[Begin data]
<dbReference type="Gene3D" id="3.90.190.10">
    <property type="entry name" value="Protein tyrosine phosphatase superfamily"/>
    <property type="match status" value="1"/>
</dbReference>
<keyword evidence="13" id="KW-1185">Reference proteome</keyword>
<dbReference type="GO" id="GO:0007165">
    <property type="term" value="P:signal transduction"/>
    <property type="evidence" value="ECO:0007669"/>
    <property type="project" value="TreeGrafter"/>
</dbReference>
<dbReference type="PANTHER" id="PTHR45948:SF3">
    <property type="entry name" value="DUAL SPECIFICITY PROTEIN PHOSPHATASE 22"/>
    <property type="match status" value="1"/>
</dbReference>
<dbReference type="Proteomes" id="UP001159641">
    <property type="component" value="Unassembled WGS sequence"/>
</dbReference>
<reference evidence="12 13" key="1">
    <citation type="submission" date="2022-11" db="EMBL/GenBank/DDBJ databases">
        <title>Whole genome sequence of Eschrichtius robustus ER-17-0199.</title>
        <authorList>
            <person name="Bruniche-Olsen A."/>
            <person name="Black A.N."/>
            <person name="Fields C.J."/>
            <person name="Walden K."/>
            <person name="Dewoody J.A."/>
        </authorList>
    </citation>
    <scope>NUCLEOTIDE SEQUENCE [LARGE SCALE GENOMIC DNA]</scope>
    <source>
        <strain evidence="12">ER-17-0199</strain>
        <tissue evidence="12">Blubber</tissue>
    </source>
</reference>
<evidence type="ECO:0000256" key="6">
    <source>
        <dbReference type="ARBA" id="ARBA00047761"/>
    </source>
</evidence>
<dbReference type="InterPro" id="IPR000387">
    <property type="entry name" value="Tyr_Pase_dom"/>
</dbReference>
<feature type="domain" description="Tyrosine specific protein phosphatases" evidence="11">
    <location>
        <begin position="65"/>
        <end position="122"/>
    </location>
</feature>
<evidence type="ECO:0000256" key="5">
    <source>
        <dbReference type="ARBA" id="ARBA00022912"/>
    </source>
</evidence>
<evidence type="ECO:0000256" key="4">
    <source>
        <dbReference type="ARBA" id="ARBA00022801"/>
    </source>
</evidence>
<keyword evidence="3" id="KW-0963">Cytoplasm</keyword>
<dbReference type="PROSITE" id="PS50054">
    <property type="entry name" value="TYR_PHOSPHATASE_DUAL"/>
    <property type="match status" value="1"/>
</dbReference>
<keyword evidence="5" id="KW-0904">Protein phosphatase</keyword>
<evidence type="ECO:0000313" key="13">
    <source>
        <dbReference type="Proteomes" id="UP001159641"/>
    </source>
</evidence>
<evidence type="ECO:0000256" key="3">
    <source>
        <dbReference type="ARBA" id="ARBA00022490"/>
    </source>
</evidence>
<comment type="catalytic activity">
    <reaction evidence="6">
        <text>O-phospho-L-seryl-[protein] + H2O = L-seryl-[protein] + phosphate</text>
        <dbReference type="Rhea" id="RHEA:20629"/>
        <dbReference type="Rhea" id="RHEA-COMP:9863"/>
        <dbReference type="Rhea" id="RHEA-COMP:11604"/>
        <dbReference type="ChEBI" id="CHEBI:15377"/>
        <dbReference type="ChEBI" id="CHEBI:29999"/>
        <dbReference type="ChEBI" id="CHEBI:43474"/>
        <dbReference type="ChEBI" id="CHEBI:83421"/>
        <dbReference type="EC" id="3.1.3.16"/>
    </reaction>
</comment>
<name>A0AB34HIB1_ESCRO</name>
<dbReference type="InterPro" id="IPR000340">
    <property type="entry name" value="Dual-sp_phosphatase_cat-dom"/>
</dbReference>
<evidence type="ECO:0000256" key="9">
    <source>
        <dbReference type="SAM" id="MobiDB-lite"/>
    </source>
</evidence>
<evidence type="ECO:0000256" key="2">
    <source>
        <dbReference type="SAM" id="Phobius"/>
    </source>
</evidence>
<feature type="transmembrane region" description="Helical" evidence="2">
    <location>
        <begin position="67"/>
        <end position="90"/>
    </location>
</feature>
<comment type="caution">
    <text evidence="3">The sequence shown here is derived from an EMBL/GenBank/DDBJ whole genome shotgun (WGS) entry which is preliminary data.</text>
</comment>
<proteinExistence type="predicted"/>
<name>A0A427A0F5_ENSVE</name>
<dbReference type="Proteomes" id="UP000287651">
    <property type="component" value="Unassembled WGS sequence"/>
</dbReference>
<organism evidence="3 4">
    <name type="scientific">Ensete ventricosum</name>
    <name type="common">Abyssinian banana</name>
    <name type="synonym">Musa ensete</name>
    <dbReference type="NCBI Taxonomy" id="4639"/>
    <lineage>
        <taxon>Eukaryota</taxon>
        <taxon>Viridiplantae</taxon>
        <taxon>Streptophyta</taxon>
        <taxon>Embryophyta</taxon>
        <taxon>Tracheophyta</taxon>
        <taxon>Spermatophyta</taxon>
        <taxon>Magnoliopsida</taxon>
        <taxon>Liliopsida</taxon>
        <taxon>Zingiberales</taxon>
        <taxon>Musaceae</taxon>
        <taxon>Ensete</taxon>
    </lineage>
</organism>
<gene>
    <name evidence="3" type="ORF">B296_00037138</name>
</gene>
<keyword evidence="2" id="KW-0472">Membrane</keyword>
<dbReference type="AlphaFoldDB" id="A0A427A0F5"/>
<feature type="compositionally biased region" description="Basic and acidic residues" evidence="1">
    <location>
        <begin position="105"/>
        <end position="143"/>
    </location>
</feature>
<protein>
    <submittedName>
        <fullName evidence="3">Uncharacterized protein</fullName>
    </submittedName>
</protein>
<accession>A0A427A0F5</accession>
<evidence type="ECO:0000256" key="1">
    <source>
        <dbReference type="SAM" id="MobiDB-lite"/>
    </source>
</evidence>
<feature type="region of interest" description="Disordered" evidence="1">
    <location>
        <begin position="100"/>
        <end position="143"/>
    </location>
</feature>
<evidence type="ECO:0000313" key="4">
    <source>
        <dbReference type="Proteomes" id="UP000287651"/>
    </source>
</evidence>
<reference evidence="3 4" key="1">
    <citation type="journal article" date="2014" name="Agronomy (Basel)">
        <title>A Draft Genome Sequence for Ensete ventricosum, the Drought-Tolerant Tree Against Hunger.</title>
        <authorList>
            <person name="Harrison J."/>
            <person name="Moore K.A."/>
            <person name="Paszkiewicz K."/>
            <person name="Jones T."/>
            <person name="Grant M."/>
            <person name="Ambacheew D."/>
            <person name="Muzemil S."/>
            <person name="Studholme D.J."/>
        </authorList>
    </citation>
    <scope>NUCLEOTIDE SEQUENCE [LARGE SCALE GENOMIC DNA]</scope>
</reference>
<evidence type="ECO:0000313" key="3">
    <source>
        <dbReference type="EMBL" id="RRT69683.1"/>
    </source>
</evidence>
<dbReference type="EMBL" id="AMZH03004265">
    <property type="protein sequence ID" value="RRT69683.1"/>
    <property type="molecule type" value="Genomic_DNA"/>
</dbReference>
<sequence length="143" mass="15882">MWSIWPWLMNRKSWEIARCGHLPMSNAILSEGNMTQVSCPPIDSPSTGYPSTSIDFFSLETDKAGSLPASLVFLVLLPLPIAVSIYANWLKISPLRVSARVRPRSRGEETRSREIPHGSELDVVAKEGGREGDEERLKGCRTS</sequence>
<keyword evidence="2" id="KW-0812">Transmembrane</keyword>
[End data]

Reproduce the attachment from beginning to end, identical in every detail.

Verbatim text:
<dbReference type="Gene3D" id="3.90.190.10">
    <property type="entry name" value="Protein tyrosine phosphatase superfamily"/>
    <property type="match status" value="1"/>
</dbReference>
<keyword evidence="13" id="KW-1185">Reference proteome</keyword>
<dbReference type="GO" id="GO:0007165">
    <property type="term" value="P:signal transduction"/>
    <property type="evidence" value="ECO:0007669"/>
    <property type="project" value="TreeGrafter"/>
</dbReference>
<dbReference type="PANTHER" id="PTHR45948:SF3">
    <property type="entry name" value="DUAL SPECIFICITY PROTEIN PHOSPHATASE 22"/>
    <property type="match status" value="1"/>
</dbReference>
<dbReference type="Proteomes" id="UP001159641">
    <property type="component" value="Unassembled WGS sequence"/>
</dbReference>
<reference evidence="12 13" key="1">
    <citation type="submission" date="2022-11" db="EMBL/GenBank/DDBJ databases">
        <title>Whole genome sequence of Eschrichtius robustus ER-17-0199.</title>
        <authorList>
            <person name="Bruniche-Olsen A."/>
            <person name="Black A.N."/>
            <person name="Fields C.J."/>
            <person name="Walden K."/>
            <person name="Dewoody J.A."/>
        </authorList>
    </citation>
    <scope>NUCLEOTIDE SEQUENCE [LARGE SCALE GENOMIC DNA]</scope>
    <source>
        <strain evidence="12">ER-17-0199</strain>
        <tissue evidence="12">Blubber</tissue>
    </source>
</reference>
<evidence type="ECO:0000256" key="6">
    <source>
        <dbReference type="ARBA" id="ARBA00047761"/>
    </source>
</evidence>
<dbReference type="InterPro" id="IPR000387">
    <property type="entry name" value="Tyr_Pase_dom"/>
</dbReference>
<feature type="domain" description="Tyrosine specific protein phosphatases" evidence="11">
    <location>
        <begin position="65"/>
        <end position="122"/>
    </location>
</feature>
<evidence type="ECO:0000256" key="5">
    <source>
        <dbReference type="ARBA" id="ARBA00022912"/>
    </source>
</evidence>
<evidence type="ECO:0000256" key="4">
    <source>
        <dbReference type="ARBA" id="ARBA00022801"/>
    </source>
</evidence>
<keyword evidence="3" id="KW-0963">Cytoplasm</keyword>
<dbReference type="PROSITE" id="PS50054">
    <property type="entry name" value="TYR_PHOSPHATASE_DUAL"/>
    <property type="match status" value="1"/>
</dbReference>
<keyword evidence="5" id="KW-0904">Protein phosphatase</keyword>
<evidence type="ECO:0000313" key="13">
    <source>
        <dbReference type="Proteomes" id="UP001159641"/>
    </source>
</evidence>
<evidence type="ECO:0000256" key="3">
    <source>
        <dbReference type="ARBA" id="ARBA00022490"/>
    </source>
</evidence>
<comment type="catalytic activity">
    <reaction evidence="6">
        <text>O-phospho-L-seryl-[protein] + H2O = L-seryl-[protein] + phosphate</text>
        <dbReference type="Rhea" id="RHEA:20629"/>
        <dbReference type="Rhea" id="RHEA-COMP:9863"/>
        <dbReference type="Rhea" id="RHEA-COMP:11604"/>
        <dbReference type="ChEBI" id="CHEBI:15377"/>
        <dbReference type="ChEBI" id="CHEBI:29999"/>
        <dbReference type="ChEBI" id="CHEBI:43474"/>
        <dbReference type="ChEBI" id="CHEBI:83421"/>
        <dbReference type="EC" id="3.1.3.16"/>
    </reaction>
</comment>
<name>A0AB34HIB1_ESCRO</name>
<dbReference type="InterPro" id="IPR000340">
    <property type="entry name" value="Dual-sp_phosphatase_cat-dom"/>
</dbReference>
<evidence type="ECO:0000256" key="9">
    <source>
        <dbReference type="SAM" id="MobiDB-lite"/>
    </source>
</evidence>
<evidence type="ECO:0000256" key="2">
    <source>
        <dbReference type="SAM" id="Phobius"/>
    </source>
</evidence>
<feature type="transmembrane region" description="Helical" evidence="2">
    <location>
        <begin position="67"/>
        <end position="90"/>
    </location>
</feature>
<comment type="caution">
    <text evidence="3">The sequence shown here is derived from an EMBL/GenBank/DDBJ whole genome shotgun (WGS) entry which is preliminary data.</text>
</comment>
<proteinExistence type="predicted"/>
<name>A0A427A0F5_ENSVE</name>
<dbReference type="Proteomes" id="UP000287651">
    <property type="component" value="Unassembled WGS sequence"/>
</dbReference>
<organism evidence="3 4">
    <name type="scientific">Ensete ventricosum</name>
    <name type="common">Abyssinian banana</name>
    <name type="synonym">Musa ensete</name>
    <dbReference type="NCBI Taxonomy" id="4639"/>
    <lineage>
        <taxon>Eukaryota</taxon>
        <taxon>Viridiplantae</taxon>
        <taxon>Streptophyta</taxon>
        <taxon>Embryophyta</taxon>
        <taxon>Tracheophyta</taxon>
        <taxon>Spermatophyta</taxon>
        <taxon>Magnoliopsida</taxon>
        <taxon>Liliopsida</taxon>
        <taxon>Zingiberales</taxon>
        <taxon>Musaceae</taxon>
        <taxon>Ensete</taxon>
    </lineage>
</organism>
<gene>
    <name evidence="3" type="ORF">B296_00037138</name>
</gene>
<keyword evidence="2" id="KW-0472">Membrane</keyword>
<dbReference type="AlphaFoldDB" id="A0A427A0F5"/>
<feature type="compositionally biased region" description="Basic and acidic residues" evidence="1">
    <location>
        <begin position="105"/>
        <end position="143"/>
    </location>
</feature>
<protein>
    <submittedName>
        <fullName evidence="3">Uncharacterized protein</fullName>
    </submittedName>
</protein>
<accession>A0A427A0F5</accession>
<evidence type="ECO:0000256" key="1">
    <source>
        <dbReference type="SAM" id="MobiDB-lite"/>
    </source>
</evidence>
<feature type="region of interest" description="Disordered" evidence="1">
    <location>
        <begin position="100"/>
        <end position="143"/>
    </location>
</feature>
<evidence type="ECO:0000313" key="4">
    <source>
        <dbReference type="Proteomes" id="UP000287651"/>
    </source>
</evidence>
<reference evidence="3 4" key="1">
    <citation type="journal article" date="2014" name="Agronomy (Basel)">
        <title>A Draft Genome Sequence for Ensete ventricosum, the Drought-Tolerant Tree Against Hunger.</title>
        <authorList>
            <person name="Harrison J."/>
            <person name="Moore K.A."/>
            <person name="Paszkiewicz K."/>
            <person name="Jones T."/>
            <person name="Grant M."/>
            <person name="Ambacheew D."/>
            <person name="Muzemil S."/>
            <person name="Studholme D.J."/>
        </authorList>
    </citation>
    <scope>NUCLEOTIDE SEQUENCE [LARGE SCALE GENOMIC DNA]</scope>
</reference>
<evidence type="ECO:0000313" key="3">
    <source>
        <dbReference type="EMBL" id="RRT69683.1"/>
    </source>
</evidence>
<dbReference type="EMBL" id="AMZH03004265">
    <property type="protein sequence ID" value="RRT69683.1"/>
    <property type="molecule type" value="Genomic_DNA"/>
</dbReference>
<sequence length="143" mass="15882">MWSIWPWLMNRKSWEIARCGHLPMSNAILSEGNMTQVSCPPIDSPSTGYPSTSIDFFSLETDKAGSLPASLVFLVLLPLPIAVSIYANWLKISPLRVSARVRPRSRGEETRSREIPHGSELDVVAKEGGREGDEERLKGCRTS</sequence>
<keyword evidence="2" id="KW-0812">Transmembrane</keyword>